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An important starting point is to explain how future counterfactuals fit into the methodological canon of the discipline.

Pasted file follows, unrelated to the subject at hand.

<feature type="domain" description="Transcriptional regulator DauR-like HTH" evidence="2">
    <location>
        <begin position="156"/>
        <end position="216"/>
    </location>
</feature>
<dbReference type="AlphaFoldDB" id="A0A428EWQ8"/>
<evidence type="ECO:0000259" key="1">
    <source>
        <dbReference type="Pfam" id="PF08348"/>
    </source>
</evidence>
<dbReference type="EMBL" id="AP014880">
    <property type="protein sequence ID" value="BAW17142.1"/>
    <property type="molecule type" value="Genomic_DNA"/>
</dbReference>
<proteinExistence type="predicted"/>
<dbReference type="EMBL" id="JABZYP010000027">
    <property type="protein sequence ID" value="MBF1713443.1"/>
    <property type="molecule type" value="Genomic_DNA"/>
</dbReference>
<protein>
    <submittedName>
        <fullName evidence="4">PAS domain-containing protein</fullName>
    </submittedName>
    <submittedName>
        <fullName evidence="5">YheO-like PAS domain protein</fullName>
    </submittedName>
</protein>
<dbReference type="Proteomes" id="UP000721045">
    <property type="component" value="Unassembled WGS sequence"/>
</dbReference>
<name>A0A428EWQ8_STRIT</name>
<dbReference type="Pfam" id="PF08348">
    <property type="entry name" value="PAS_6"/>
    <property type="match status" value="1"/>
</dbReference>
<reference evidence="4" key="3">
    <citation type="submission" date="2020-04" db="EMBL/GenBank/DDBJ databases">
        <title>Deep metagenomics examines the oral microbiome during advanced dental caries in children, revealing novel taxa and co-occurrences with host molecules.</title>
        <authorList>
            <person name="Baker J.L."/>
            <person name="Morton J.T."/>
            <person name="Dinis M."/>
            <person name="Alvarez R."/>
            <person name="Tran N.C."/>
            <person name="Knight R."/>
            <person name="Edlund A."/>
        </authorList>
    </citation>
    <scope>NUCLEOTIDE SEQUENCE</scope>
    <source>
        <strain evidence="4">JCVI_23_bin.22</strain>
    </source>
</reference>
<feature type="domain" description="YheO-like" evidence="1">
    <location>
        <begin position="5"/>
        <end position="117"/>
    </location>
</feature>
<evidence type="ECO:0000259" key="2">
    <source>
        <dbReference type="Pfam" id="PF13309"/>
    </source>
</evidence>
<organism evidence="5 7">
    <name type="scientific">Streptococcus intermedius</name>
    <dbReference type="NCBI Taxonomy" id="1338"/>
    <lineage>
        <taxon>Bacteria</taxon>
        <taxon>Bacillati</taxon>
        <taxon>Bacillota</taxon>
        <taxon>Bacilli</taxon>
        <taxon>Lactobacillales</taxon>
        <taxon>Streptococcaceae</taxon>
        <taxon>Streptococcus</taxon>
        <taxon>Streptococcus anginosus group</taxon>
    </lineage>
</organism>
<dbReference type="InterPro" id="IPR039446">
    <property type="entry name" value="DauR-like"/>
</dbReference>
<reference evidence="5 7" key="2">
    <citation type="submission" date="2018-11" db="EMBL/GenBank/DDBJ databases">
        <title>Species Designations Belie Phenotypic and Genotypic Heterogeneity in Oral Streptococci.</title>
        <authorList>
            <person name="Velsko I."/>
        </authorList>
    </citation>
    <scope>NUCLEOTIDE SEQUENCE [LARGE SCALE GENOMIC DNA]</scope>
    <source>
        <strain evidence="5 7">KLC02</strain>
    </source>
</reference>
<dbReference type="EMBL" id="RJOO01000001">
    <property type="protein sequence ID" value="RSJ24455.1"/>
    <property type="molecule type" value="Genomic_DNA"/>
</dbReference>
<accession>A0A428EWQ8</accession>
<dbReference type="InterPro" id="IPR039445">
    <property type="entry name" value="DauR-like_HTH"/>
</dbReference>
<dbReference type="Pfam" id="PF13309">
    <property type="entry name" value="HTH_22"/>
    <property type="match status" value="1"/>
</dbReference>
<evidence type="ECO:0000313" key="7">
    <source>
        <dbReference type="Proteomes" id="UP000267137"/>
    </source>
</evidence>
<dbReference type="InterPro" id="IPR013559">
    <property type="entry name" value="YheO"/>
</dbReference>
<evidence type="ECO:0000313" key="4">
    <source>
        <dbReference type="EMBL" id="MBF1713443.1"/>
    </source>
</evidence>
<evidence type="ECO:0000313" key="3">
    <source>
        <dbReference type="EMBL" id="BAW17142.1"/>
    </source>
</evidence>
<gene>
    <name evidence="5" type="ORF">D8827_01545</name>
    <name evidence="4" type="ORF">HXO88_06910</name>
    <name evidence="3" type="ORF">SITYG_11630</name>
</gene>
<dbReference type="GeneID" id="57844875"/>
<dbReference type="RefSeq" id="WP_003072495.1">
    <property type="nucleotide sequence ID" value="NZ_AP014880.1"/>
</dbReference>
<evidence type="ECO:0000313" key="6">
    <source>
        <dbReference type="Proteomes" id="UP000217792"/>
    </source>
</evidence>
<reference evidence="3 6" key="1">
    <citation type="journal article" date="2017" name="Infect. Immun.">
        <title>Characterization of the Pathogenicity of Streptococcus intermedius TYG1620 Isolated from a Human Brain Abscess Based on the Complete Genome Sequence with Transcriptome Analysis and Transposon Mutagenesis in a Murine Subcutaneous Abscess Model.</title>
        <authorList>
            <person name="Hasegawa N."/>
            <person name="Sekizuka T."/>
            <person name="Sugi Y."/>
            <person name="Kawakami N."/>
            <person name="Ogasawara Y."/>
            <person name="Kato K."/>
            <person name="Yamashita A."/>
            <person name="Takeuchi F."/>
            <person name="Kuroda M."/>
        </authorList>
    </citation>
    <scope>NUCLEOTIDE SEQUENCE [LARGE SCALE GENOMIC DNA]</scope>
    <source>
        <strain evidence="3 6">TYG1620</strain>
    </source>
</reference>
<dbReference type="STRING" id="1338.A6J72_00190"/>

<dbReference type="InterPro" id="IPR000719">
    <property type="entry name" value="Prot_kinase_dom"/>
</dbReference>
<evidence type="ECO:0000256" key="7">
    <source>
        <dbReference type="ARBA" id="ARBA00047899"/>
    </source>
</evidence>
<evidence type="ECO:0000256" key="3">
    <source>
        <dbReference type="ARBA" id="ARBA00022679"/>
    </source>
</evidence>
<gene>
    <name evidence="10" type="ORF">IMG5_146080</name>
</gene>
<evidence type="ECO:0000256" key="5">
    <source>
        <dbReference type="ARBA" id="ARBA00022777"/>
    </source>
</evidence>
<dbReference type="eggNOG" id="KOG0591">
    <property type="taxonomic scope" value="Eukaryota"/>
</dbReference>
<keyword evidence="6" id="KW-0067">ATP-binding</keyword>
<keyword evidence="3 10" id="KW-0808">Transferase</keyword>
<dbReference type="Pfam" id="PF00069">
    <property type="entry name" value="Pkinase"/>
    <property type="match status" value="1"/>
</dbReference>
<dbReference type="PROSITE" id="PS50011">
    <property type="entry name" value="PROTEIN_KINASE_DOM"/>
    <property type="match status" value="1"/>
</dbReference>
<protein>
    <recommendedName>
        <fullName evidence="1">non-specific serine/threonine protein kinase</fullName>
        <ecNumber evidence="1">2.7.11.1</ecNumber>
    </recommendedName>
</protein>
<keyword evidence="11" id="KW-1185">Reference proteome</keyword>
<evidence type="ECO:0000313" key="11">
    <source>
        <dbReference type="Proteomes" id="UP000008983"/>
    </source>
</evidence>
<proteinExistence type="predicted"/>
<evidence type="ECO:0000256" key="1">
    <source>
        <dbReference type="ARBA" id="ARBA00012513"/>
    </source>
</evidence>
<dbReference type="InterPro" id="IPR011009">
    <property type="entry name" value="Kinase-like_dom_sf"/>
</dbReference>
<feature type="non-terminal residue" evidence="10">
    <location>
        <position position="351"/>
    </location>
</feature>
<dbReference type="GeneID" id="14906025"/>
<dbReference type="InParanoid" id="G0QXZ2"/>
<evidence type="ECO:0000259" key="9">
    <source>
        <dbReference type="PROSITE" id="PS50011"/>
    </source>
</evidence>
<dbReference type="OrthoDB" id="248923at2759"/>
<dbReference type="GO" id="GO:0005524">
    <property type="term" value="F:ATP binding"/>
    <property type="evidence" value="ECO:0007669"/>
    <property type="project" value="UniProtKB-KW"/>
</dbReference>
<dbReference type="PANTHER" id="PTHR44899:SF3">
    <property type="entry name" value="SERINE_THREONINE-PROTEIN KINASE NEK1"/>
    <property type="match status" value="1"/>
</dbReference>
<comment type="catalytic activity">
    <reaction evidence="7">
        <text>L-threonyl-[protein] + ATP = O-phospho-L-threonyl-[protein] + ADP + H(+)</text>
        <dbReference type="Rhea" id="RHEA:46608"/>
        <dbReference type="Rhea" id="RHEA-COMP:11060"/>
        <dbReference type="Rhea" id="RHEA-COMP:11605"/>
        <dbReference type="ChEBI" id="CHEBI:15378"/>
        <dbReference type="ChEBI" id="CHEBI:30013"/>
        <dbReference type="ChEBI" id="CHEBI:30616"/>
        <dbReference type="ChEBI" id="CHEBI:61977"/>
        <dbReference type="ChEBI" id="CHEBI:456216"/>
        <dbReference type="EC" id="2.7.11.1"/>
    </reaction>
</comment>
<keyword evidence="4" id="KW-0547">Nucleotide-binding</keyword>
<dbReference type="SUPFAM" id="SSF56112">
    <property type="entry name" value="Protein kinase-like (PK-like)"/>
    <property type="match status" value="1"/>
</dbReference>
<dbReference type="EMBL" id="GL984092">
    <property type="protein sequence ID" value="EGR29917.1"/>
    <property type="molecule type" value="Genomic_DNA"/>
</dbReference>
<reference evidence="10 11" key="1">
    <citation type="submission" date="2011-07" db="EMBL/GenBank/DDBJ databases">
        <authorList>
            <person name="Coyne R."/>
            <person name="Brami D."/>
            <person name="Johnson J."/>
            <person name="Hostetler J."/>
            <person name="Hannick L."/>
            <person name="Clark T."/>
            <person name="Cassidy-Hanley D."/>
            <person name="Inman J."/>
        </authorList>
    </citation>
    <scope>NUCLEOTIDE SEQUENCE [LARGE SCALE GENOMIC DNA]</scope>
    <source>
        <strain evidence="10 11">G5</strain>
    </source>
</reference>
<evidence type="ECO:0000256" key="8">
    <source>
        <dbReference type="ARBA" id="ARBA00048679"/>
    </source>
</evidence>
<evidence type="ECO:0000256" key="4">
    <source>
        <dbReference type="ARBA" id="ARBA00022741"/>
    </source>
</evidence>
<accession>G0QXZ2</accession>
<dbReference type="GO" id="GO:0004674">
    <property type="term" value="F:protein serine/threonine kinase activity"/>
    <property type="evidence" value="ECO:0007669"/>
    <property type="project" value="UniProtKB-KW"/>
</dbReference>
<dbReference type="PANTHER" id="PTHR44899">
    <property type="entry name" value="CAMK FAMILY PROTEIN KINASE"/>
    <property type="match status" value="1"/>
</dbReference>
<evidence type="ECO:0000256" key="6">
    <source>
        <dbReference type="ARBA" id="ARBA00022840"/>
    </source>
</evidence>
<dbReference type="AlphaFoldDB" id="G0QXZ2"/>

2ac – specificity key Understanding complexities of American foreign policy is crucial to shape the way we approach the international order in the first place – securitization only happens when we talk about generalities instead of specific mechanismsBenjamin Valentino 16- Benjamin is an Associate Professor of Government, Dartmouth College (“Sustainable Security: Rethinking American National Security Strategy,” 2016, %20Chapters.pdf) hk Understanding the nature of public attitudes about American foreign policy is critical if the United States wishes to craft a more sustainable national security strategy.Whether America seeks to achieve sustainability by reining in American commitments or by significantly reorienting them, in the long run, new policies must be accepted by the American public. Although it is sometimes asserted that the public plays little role in the realm of foreign policy, the consensus among recent scholarship is that public opinion has a significant inﬂuence over America’s foreign policy decisions. Contrary to conventional wisdom, attitudes about foreign policy can sometimes be an important determinant of voting behavior, which means that decision makers who seekto maintain their positions ignore it at their peril.5 For this reason, every American President since Franklin Roosevelt has closely tracked public opinion on important foreign policy decisions.6 Because the public is generally not well informed about foreign affairs, elites probably do have a greater opportunity to shape public opinion on foreign policythan they do in the domestic arena. Over the longer term, however, if elites cannot convince the public to support their policies or if the public becomes convinced the policies have failed, they will be punished at the polls.7 Indeed, numerous studies have found that public opinion can affect important foreign policy choices, including the timing, duration and conduct of war.8 This chapter, therefore, investigates American attitudes towards US foreign commitments, drawing on recent public opinion polls including the results of an original foreign policy survey conducted on a representative sample of Americans in the spring of 2012.9 We know surprisingly little about US public opinion on these issues. Although pollsters frequently survey American attitudes regarding ongoing military conflicts, the American public is only rarely asked its opinions on longstanding security commitments to places like Japan, Korea, Taiwan, Europe, or Kuwait—and even then, often only during times of crisis. Surveys that do explore foreignpolicy attitudes tend to address these issues only at the highest level of generality, such asgauging overall levels of public support for a particular military intervention, public fears about terrorism, presidential approvalin theconduct of foreign policy, American favorability towards specific foreign countries, and attitudes about the defense budget.